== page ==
It may also mean that you’re whipping the wheel around at just the moment when the energy stored in the springs is being released. This spins the car even worse, but in the other direction.

      And away we go! (spend some of that ‘fancy wheels’ money on professional instruction; it’s worth every penny)

  • avatar

    >> Nuuuuuurburgerkingring-rated Cadillac ATS

    Hilarious. Next week, MotorTrend drivers will flip the car while speeding through the Burger King drive-thru.

    Great analysis and absorbing reading.

  • avatar

    I’m really not the least bit suprised that this kind of stuff happens. 1) Manufacturer builds car and wants to market it based on its ‘fun to drive’ factor, basically like a toy that can also get you from point A to B. 2) Manufacturer provides car to journalist with the expectation that he will tell everyone how much fun this car is. 3) Journalist treats car like a toy and has fun. 4) Toy get broken when played with … especially free toys.

  • avatar
    Educator(of teachers)Dan

    Cause of the accident? Two words – shuffle steer :P

    Lord I used to blast through 35mph marked corners at about 55-65mph in my Dad’s 1992 Bonneville for crying out loud. He was no where near the limits of that car (if he was going 55) let alone an ATS.

  • avatar

    There is an on ramp I take to work every day and I keep waiting for some fools in front of me to “go off”. Its a typical highway on-ramp but the radius tightens just about the time you get bored with the posted limit and the lazyness of the turn’s pace in general. This point on the curve is also just about the place where you normally start to accelerate to highway speeds (65+) to merge. This combination is just asking for trouble. Every day I watch people suddenly apply their brakes at the same point… all caught out by turn’s radius change. Plus the slight uphill nature of the ramp induces some understeer which aids in pushing the car wider then you originally planned. Not good for the unprepared.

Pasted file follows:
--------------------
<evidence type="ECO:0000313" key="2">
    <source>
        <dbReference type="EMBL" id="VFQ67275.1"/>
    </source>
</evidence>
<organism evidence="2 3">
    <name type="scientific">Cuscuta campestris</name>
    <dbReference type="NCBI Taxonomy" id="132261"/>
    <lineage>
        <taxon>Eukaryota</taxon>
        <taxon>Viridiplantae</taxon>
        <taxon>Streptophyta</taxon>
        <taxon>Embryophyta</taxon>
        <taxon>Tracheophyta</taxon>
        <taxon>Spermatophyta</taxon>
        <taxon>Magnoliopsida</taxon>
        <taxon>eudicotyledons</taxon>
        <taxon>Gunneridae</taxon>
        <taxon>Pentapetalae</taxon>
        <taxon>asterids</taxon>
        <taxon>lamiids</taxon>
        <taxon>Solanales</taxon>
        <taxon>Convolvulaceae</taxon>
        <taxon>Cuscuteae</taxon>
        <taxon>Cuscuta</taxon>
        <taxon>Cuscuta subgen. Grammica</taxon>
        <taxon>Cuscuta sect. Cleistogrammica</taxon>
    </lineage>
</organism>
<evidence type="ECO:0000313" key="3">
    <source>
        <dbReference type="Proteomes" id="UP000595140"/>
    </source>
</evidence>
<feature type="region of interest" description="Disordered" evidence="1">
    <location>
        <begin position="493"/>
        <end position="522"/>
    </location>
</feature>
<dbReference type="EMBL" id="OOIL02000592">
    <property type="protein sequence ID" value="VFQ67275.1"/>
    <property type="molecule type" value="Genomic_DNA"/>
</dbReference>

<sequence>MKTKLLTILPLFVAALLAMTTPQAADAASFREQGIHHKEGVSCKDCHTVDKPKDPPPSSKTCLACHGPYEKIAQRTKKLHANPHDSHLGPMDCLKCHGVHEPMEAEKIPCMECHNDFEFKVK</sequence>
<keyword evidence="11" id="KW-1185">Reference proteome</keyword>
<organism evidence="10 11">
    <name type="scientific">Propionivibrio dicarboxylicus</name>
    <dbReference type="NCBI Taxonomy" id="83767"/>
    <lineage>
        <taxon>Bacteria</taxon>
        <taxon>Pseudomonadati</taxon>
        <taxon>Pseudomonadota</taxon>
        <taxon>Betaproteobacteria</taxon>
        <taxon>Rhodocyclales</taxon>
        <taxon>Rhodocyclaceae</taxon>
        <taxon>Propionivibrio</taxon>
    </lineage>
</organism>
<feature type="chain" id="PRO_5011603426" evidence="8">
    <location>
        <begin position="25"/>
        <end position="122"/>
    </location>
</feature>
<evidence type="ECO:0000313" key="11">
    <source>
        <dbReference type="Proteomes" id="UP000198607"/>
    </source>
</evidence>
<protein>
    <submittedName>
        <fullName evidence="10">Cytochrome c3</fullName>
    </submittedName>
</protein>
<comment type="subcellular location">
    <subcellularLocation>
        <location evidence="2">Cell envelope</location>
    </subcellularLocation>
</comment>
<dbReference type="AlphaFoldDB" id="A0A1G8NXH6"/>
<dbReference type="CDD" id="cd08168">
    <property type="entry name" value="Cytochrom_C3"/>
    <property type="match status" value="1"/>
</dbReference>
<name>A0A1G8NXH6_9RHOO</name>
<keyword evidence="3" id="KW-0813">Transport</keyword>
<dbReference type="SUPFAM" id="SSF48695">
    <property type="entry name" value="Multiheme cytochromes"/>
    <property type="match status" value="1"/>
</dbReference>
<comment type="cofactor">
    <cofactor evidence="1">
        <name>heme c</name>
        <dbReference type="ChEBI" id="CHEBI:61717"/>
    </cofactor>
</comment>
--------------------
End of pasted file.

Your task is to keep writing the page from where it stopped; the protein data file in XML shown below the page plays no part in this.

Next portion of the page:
I’ve learned alot about cornering technique playing Gran Turismo where a reset button is available in case of user error. In the real world I don’t press my luck because I value my life (and like my 350Z as is… uncrunched). As others mentioned the problem in the real world is you can’t use the whole road like you can in racing – between on coming traffic and soft shoulders exploring the correct apex angle and various braking points is simply not possible without being extremely careless.

    • 0 avatar

      JMII, until you said it was uphill I was 99% sure that you were describing a merge between two interstates that I occasionally take to work. I know the exact speed I can go without my tires squealing, and I usually have some joker riding my ass for going “too slow” on the curve, and then they have to slam on the brakes when they hit that last part of the curve.